Peter said that he would not fall away (Mk 14:29-14:29)

“Peter said to Jesus.

‘Even though

All become deserters,

I will not.’”

 

ὁ δὲ Πέτρος ἔφη αὐτῷ Εἰ καὶ πάντες σκανδαλισθήσονται, ἀλλ’ οὐκ ἐγώ.

 

This is almost word for word in Matthew, chapter 26:33, and similar in Luke, chapter 22:31-33, as well as in John, chapter 13:36-37, where there is a longer discussion with Peter.  Here this is a short succinct discussion.  Mark indicated that Peter said to Jesus (ὁ δὲ Πέτρος ἔφη αὐτῷ) that even though all the disciples and apostles might stumble and desert Jesus (Εἰ καὶ πάντες σκανδαλισθήσονται), he would not stumble or desert Jesus (ἀλλ’ οὐκ ἐγώ), not him.  Peter seemed so self-assured of himself, that he would never leave Jesus, no matter what.  How self-assured are you?

The sheep will be scattered (Mk 14:27-14:27)

“Jesus said to them.

‘You will all

Become deserters!

It is written.

‘I will strike

The shepherd.

Then the sheep

Will be scattered.”

 

Καὶ λέγει αὐτοῖς ὁ Ἰησοῦς ὅτι Πάντες σκανδαλισθήσεσθε, ὅτι γέγραπται Πατάξω τὸν ποιμένα, καὶ τὰ πρόβατα διασκορπισθήσονται.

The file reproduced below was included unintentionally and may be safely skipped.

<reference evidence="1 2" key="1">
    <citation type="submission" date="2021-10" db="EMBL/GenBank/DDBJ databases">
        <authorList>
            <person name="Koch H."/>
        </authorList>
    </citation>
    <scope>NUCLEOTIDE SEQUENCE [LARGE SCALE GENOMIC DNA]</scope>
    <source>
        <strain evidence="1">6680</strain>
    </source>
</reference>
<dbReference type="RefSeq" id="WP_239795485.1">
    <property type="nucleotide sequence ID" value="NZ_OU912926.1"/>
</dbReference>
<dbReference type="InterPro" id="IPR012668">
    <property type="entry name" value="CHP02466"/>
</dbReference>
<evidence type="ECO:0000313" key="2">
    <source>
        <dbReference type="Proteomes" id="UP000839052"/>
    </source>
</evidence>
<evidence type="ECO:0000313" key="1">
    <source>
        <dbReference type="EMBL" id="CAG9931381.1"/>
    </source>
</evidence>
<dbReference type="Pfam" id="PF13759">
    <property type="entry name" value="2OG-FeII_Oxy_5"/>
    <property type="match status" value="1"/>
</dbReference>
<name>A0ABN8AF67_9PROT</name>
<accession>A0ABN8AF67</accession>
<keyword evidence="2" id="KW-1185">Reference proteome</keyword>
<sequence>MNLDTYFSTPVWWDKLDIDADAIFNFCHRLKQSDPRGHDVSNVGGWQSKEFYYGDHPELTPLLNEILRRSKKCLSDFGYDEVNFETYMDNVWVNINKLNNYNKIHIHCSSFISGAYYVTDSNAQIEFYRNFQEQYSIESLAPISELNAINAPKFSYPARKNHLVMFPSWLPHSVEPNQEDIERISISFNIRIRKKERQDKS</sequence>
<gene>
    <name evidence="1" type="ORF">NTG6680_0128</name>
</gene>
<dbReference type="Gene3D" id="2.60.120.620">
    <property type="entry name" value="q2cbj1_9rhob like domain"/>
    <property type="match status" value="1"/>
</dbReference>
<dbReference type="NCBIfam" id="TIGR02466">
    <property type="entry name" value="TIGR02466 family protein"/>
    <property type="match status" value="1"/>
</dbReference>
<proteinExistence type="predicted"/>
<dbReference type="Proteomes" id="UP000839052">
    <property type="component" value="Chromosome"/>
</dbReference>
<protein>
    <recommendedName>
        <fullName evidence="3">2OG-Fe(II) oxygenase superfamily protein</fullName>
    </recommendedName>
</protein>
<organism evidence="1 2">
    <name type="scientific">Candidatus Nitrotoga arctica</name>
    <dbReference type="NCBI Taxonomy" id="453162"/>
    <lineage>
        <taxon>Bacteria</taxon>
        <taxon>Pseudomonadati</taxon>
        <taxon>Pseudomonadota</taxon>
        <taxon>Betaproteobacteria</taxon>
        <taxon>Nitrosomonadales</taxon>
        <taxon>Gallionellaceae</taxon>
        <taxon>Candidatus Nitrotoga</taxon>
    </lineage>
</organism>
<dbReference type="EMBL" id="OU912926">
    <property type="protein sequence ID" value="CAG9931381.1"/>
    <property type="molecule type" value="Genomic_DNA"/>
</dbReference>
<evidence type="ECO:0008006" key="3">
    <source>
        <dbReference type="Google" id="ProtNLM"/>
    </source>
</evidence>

This is almost word for word in Matthew, chapter 26:31.  Mark said that Jesus told his 12 apostolic leaders (Καὶ λέγει αὐτοῖς ὁ Ἰησοῦς) that all of them were going to be shocked, offended, stumble, fall away, or desert Jesus (ὅτι Πάντες σκανδαλισθήσεσθε).  Mark did not have the phrase that it would be that very night as Matthew had indicated.  Jesus noted that it was written (ὅτι γέγραπται) in the prophet Zechariah, chapter 13:7, that because the shepherd was struck (Πατάξω τὸν ποιμένα), the sheep in the flock would be scattered or dispersed (καὶ τὰ πρόβατα διασκορπισθήσονται).  Thus, the same would happen to them.  As something was going to happen to Jesus, they would all stumble and scatter, while deserting or leaving Jesus.